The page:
Gold’s supply and demand in Q4 2023

Gold's supply and demand
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In the first part of our Q4 Gold Report, we reviewed how the gold price fared and touched upon other asset classes, as well as explored significant macro factors, including bond yields, the US Dollar and inflation expectations. In this second part of the Gold Report, we explore the various sources of supply and demand to further explain recent movements in the gold price. 

Sources of gold demand in Q4

Source: World Gold Council, showing gold demand per market segment in Q4 2023.

Demand for gold fell 1.4% in Q4 2023, compared to the previous quarter, to 1,114 tonnes as the metal’s price increased 11.6% in the quarter. Compared to Q4 2022, gold demand was 11.8% lower and, overall for the year, total demand was 5.3% lower compared to 2022.

The higher price of gold in the quarter was a deterrent to some segments of demand but surprisingly not jewellery, for which Q4 is typically a strong season. Although 50% of demand came from jewellery, its highest share of demand since Q4 2019, jewellery demand was 11.8% lower than Q4 2022. ETFs posted their seventh consecutive quarter of lower gold stocks, but other sources of retail investment were higher, increasing 6.2% on the quarter to 313 tonnes.

Central bank purchases were 35.1% lower than in Q3 2023 at 229 tonnes. This remains significantly above the long-term average (going back to 2010) of 139 tonnes but below the recent average where central banks have significantly increased their demand for reserves. Tech demand reached its highest since Q1 2022 at 81 tonnes, 7.1% higher quarter-on-quarter. 

Gold demand from the jewellery sector

Source: World Gold Council, as at 31 December 2023.

Q4 is typically the strongest quarter in the calendar year for jewellery demand, and 2023 was no exception. This was despite gold hitting a new record high of $2,1351 in December, though demand being 10.1% lower than in Q4 2022 does reflect some price sensitivity in the customer. A year-to-year comparison shows the jewellery demand for gold was 0.2% higher in 2023 than in 2022.

Breaking down demand by geography, India was the largest purchaser of gold for jewellery in Q4 2023 at 200 tonnes, an increase of 28.1% on the previous quarter driven by the wedding season and gifting for Diwali. In trying to correct for this seasonality, a comparison to Q4 2022 shows a 9.2% fall in Indian demand. For reference, the average gold price was 14.4% higher in Q4 2023 compared to Q4 2022. India overtook China as the largest purchaser of gold in the most recent quarter as China saw a quarter-on-quarter drop in jewellery demand for gold of 2.0% to 161 tonnes. Combined Indian and Chinese demand represented 64.8% of global demand in Q4 2023.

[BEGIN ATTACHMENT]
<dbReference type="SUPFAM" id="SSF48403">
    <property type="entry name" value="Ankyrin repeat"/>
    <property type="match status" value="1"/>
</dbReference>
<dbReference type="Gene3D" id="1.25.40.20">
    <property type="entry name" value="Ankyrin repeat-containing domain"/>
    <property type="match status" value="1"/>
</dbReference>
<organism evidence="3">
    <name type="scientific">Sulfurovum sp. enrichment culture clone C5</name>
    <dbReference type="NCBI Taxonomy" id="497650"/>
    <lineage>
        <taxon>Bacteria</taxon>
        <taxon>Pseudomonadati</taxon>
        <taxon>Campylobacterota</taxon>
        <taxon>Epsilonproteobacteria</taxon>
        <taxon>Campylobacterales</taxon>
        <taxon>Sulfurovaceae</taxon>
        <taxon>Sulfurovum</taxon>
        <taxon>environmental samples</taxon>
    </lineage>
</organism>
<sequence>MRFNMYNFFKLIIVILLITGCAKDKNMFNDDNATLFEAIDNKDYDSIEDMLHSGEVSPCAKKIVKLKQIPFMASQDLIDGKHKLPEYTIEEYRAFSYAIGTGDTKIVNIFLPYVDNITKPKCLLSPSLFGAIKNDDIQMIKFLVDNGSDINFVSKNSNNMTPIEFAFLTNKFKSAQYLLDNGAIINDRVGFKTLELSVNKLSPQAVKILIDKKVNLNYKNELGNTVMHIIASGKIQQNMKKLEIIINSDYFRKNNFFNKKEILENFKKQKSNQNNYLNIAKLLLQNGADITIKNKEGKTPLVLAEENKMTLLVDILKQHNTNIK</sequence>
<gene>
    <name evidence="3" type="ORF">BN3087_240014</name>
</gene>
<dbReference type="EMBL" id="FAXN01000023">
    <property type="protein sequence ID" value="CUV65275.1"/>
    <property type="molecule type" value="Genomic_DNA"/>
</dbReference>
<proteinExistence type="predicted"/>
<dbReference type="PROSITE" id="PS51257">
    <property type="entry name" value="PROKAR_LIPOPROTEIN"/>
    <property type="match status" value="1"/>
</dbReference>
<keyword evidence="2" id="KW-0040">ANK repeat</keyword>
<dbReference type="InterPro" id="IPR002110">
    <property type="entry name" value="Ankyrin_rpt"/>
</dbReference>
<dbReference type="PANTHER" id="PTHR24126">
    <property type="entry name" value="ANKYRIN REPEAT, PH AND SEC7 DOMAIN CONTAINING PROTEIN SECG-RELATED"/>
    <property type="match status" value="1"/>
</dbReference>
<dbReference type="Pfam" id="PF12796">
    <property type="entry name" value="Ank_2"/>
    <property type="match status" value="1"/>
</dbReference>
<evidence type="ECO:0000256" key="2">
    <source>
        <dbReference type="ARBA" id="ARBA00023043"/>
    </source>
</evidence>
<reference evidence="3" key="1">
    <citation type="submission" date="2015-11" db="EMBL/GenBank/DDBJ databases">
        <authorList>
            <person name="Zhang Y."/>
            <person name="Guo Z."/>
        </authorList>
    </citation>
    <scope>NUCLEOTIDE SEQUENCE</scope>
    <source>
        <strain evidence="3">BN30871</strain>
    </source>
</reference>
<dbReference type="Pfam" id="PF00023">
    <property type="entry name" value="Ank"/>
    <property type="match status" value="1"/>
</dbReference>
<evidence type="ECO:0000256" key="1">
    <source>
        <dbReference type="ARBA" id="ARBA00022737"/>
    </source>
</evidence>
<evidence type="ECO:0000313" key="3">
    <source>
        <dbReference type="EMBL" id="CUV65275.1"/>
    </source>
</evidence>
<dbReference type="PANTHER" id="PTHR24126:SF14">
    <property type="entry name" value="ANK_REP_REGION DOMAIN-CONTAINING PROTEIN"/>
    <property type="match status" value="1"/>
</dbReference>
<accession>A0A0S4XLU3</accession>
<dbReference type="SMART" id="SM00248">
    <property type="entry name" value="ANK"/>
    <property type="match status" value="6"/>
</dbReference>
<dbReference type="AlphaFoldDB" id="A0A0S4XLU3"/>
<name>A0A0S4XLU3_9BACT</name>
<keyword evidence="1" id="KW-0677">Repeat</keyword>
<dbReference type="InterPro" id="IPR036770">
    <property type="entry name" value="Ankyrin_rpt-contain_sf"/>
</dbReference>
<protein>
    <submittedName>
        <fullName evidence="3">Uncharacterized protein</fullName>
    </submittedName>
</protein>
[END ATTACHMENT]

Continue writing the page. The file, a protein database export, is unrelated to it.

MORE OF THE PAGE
Net purchasing of gold by central banks

Source: World Gold Council, as at 31 December 2023.

Central bank purchases of gold were 229 tonnes in the final quarter of 2023, 35.1% lower than in Q3 and 40.0% lower than in Q4 2022. From a longer-term perspective, this is still a strong result; summing all the gold purchases since 2010, more than a quarter of that was bought in the last two calendar years.

This build of reserves has continued to be centred in emerging markets; notably China added 225 tonnes to its gold reserves this year, its largest annual purchase since at least Deng Xiaoping began to open the Chinese economy in the late 1970s. Despite this, China remains in sixth place in country world rankings of gold reserves. Poland also had a record-breaking year for gold purchases as it continued its programme of bringing its reserves in line with the European average into Q4 2023.

Demand for gold via ETFs

Source: Bloomberg, as at 31 December 2023

Gold-backed ETFs reduced their stock of gold by another 2.5% in Q4 2023 as they again saw net outflows over the quarter despite gold delivering the strongest quarterly return since Q2 2020. Net outflows of gold ETFs coincide with the Fed tightening the Fed Funds rate; therefore, this trend ought to be watched given that the Fed has pivoted and is expected to cut rates in the coming months.

Monthly flows into gold ETFs per region

Source: Bloomberg and World Gold Council, as at 31 December 2023

In terms of where those quarterly outflows originated from, there was again net redemptions in North American funds of 5 tonnes though this was set by activity in October as there were net purchases into quarter end. The heaviest selling of gold was by European ETFs, which sold a further 56 tonnes in the quarter. There were net purchases in Asia of 2 tonnes with the majority coming in the last month of the quarter.

Supply of gold

Source: World Gold Council, as at 31 December 2023

Gold supply fell 3.1% quarter-on-quarter to 1,221 tonnes. In total, however, supply increased 4,899 tonnes for the year, meaning 2023 was the highest on record in terms of total supply.

The fall in quarterly supply was due to a quarterly drop in mined supply, which was chiefly due to strikes in Mexico affecting production. The record gold price encouraged an increase in recycled supply, which was up 8.3% quarter-on-quarter to 313 tonnes. Hedging took 22 tonnes out of total supply in the quarter as producers unsurprisingly preferred to take spot prices.

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Important information

  • Data as at 31 December 2023 unless otherwise stated.

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